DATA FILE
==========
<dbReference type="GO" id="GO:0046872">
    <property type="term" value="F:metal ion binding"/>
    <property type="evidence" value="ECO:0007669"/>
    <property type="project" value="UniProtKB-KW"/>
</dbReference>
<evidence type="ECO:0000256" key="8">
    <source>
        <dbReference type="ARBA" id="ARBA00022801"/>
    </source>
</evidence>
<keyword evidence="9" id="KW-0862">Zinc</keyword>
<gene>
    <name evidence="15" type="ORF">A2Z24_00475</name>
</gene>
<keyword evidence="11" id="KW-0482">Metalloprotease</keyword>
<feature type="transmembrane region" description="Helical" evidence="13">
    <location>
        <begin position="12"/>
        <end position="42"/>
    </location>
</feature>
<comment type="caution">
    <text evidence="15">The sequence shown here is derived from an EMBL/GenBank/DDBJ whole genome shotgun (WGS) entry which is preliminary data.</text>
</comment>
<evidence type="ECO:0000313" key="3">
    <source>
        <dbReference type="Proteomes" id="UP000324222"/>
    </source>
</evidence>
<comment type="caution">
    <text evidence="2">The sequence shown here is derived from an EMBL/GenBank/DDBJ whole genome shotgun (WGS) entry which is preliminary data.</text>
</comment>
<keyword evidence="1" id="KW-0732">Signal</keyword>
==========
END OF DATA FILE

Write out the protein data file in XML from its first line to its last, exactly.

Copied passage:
<dbReference type="GO" id="GO:0046872">
    <property type="term" value="F:metal ion binding"/>
    <property type="evidence" value="ECO:0007669"/>
    <property type="project" value="UniProtKB-KW"/>
</dbReference>
<evidence type="ECO:0000256" key="8">
    <source>
        <dbReference type="ARBA" id="ARBA00022801"/>
    </source>
</evidence>
<keyword evidence="9" id="KW-0862">Zinc</keyword>
<gene>
    <name evidence="15" type="ORF">A2Z24_00475</name>
</gene>
<keyword evidence="11" id="KW-0482">Metalloprotease</keyword>
<feature type="transmembrane region" description="Helical" evidence="13">
    <location>
        <begin position="12"/>
        <end position="42"/>
    </location>
</feature>
<comment type="caution">
    <text evidence="15">The sequence shown here is derived from an EMBL/GenBank/DDBJ whole genome shotgun (WGS) entry which is preliminary data.</text>
</comment>
<evidence type="ECO:0000313" key="3">
    <source>
        <dbReference type="Proteomes" id="UP000324222"/>
    </source>
</evidence>
<comment type="caution">
    <text evidence="2">The sequence shown here is derived from an EMBL/GenBank/DDBJ whole genome shotgun (WGS) entry which is preliminary data.</text>
</comment>
<keyword evidence="1" id="KW-0732">Signal</keyword>